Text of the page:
Check out our Johns Hopkins School Profile!

Kaiser Permanente School of Medicine Secondary Essays:

  1. During your career as a physician, you will potentially encounter many obstacles and be required to overcome many challenges. Resilience is a prerequisite for success in medical school and beyond. Describe your experience with a situation that had an unfavorable outcome. How did you react, and how might you have responded differently? What did you learn about yourself? (250 words)
  2. Kaiser Permanente is nationally recognized for its achievements in the realm of equity, inclusion, and diversity. How will you contribute to the diversity of the Kaiser Permanente School of Medicine? (250 words)
  3. Lifelong learning is an essential process for continued professional development in physicians that includes reflection and being open and responsive to constructive feedback. Tell us about an area of intellectual exploration you are passionate about and have sustained over time. What means have you used to explore this area? (250 words)

Loma Linda University School of Medicine:


Every question in this section is required. Although we do not specify a word or character limit, we encourage you to be as concise as possible in your responses.

  1. What makes LLUSM particularly attractive to you?
  2. Describe the extent and source of your knowledge of Loma Linda University School of Medicine (LLUSM).
  3. What personal attributes make you a desirable candidate for admission to LLUSM?
  4. Identify experiences in your life that illustrate your service to others?
  5. Discuss how your spiritual origins, development, and experiences have influenced and been integrated into your daily life.
  6. Do you regularly attend or participate in the services of a church or religious group?
  7. Loma Linda University is a Seventh-day Adventist institution that has lifestyle expectations that include abstinence from alcohol, tobacco, cannabinoids, and illicit drugs/substances in all forms. Describe any use of these substances within the past year.
  8. If accepted to LLUSM, are you willing to abstain from alcohol, nicotine, cannobinoid, and illicit drug/substance use?
  9. If you have already graduated, describe your activities since graduation and your planned activities prior to matriculation into medical school.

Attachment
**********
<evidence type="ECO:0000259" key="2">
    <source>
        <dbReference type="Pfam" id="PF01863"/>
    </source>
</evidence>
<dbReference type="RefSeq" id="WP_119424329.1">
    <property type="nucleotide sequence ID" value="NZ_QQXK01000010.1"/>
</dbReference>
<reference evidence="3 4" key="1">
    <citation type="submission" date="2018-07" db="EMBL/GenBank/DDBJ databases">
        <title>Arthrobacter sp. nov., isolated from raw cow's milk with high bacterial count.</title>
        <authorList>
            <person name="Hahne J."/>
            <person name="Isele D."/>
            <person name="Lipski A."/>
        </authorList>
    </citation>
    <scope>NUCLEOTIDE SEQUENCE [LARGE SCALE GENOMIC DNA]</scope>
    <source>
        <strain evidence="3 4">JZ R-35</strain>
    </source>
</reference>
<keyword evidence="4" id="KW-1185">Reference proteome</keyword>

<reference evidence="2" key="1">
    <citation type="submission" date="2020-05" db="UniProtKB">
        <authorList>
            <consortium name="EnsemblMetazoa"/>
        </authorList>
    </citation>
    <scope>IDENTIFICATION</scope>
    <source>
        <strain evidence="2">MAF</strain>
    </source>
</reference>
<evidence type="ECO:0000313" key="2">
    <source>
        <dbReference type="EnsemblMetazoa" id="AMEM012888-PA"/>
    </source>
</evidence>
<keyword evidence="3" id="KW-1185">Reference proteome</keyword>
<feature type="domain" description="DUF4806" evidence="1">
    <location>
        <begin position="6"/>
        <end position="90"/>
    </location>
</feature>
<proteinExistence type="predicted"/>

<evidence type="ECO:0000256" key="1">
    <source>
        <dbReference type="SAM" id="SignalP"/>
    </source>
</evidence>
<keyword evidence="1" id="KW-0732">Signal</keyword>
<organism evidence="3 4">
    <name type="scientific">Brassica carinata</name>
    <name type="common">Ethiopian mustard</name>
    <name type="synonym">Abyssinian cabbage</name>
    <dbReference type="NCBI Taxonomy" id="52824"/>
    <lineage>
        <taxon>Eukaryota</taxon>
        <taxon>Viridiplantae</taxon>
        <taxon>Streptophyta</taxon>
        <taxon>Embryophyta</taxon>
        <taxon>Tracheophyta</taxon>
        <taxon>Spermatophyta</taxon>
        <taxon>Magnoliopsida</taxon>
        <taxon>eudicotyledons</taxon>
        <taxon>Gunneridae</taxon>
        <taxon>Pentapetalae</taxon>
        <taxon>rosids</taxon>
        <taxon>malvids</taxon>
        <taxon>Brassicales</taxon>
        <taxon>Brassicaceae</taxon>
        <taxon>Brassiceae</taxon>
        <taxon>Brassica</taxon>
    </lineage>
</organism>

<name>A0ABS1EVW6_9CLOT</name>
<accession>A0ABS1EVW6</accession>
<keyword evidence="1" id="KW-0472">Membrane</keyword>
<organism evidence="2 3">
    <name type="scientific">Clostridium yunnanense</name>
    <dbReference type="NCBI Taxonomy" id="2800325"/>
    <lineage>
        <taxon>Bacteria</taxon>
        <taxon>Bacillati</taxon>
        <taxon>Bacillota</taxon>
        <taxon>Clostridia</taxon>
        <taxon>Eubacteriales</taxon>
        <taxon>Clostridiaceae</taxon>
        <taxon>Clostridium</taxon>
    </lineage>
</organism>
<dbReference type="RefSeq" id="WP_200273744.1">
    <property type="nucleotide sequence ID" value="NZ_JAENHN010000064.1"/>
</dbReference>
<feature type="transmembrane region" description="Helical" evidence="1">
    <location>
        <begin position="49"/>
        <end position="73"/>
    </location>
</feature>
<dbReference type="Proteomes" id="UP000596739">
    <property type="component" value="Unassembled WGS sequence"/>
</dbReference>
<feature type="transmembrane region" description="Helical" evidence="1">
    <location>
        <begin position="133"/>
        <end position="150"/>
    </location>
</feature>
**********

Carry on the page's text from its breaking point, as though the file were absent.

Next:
Medical College of Wisconsin Secondary Essays:

  1. Explain how your unique background, identity, interests, or talents will contribute to the MCW learning community and how MCW will uniquely prepare you for your future goals. (2000 characters)
  2. Recount a time when you failed or made a decision you regret. How did it affect you, and what did you learn from the experience? (2000 characters)

New York University Medical School Secondary Essays:

  1. If applicable, please comment on significant fluctuations in your academic record which are not explained elsewhere on your application.
  2. If you have taken any time off from your studies, either during or after college, please describe what you have done during this time and your reasons for doing so.

The following questions are designed to assess ways in which you embody our institution’s core values. (Please limit each answer to a maximum of 2500 characters):

  1. The Admissions Committee uses a holistic approach to evaluate a wide range of student qualities and life experiences that are complementary to demonstrated academic excellence, strong interpersonal skills and leadership potential. What unique qualities or experiences do you possess that would contribute specifically to the NYU School of Medicine community?

Check out our New York University School Profile!

Oregon Health & Sciences University (OHSU) Secondary Essays:

  1. What experience have you had that has given you insight into the patients you hope to eventually serve? (1500 characters)
  2. Other than work-life balance, what will be your greatest challenge in becoming a physician?

  3. Discuss a time in your life that demonstrated your resilience.(1500 characters)
  4. Please describe your path through the OHSU UME Admissions Recommended Premedical Competencies, with special attention to experiences that are not reflected in your transcript. Do not include specific grades or test scores in your response. AAMC’s Core Competencies for Entering Medical Students & OHSU Recommended Prerequisites (1500 characters)
  5. Give an example of personal feedback in the last few years that was difficult to receive. How did you respond? (1500 characters)